Closing argument is the most pivotal moment in a criminal trial. It represents the last opportunity for prosecutors to convince jurors of the defendant's guilt and for defense lawyers to show reasonable doubt. As a result, criminal lawyers may be tempted to conclude with sweeping arguments that pull at the heartstrings of their target audience, the jury. Scholars dating back to Aristotle have warned that the most persuasive arguments often contain an appeal to emotion-and that emotionally laden rhetoric can distract people from making rational choices.
Legal ethicists have struggled with the issues surrounding closing arguments, trying to reconcile the need to stamp out overly emotional appeals with the desire to empower advocates to summarize the evidence as forcefully and creatively as they wish. These efforts have fallen short. The American Bar Association's Task Force to Revise the Prosecution and Defense Standards has set out to change this circumstance. The Task Force has submitted proposed revisions to the Standards Committee of the ABA. The Committee has responded to the Task Force's proposals related to summations by prosecutors, and plans to address the defense standards in the near future. Part I of this Essay discusses the ABA's ethical standards governing closing arguments as they currently stand, highlighting their advantages and disadvantages. Next, Part II analyzes the proposed amendments to those standards. Part III then considers some questions that remain unanswered.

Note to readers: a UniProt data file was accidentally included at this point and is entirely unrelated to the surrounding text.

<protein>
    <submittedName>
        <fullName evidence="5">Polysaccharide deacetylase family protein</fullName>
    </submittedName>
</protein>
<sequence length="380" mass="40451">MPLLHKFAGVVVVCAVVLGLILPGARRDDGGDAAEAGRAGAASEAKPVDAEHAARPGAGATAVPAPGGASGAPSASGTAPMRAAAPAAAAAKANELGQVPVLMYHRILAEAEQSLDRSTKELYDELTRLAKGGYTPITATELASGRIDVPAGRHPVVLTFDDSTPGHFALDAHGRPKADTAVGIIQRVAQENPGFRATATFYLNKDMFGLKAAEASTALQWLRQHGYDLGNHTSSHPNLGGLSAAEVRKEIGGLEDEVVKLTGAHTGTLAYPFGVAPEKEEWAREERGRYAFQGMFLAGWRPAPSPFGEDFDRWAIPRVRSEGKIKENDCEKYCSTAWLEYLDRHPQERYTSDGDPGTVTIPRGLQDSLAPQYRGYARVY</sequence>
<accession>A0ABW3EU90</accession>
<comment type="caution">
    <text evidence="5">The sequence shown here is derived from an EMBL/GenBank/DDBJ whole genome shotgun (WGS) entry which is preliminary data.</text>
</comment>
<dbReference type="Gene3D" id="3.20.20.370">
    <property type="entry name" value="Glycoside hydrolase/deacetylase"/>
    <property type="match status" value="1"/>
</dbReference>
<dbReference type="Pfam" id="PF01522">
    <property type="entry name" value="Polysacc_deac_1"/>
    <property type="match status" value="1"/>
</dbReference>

Daniel S. Medwed,
Closing the Door on Misconduct: Rethinking the Ethical Standards That Govern Summations in Criminal Trials,
38 Hastings Const. L.Q. 915
Available at: https://repository.uchastings.edu/hastings_constitutional_law_quaterly/vol38/iss4/5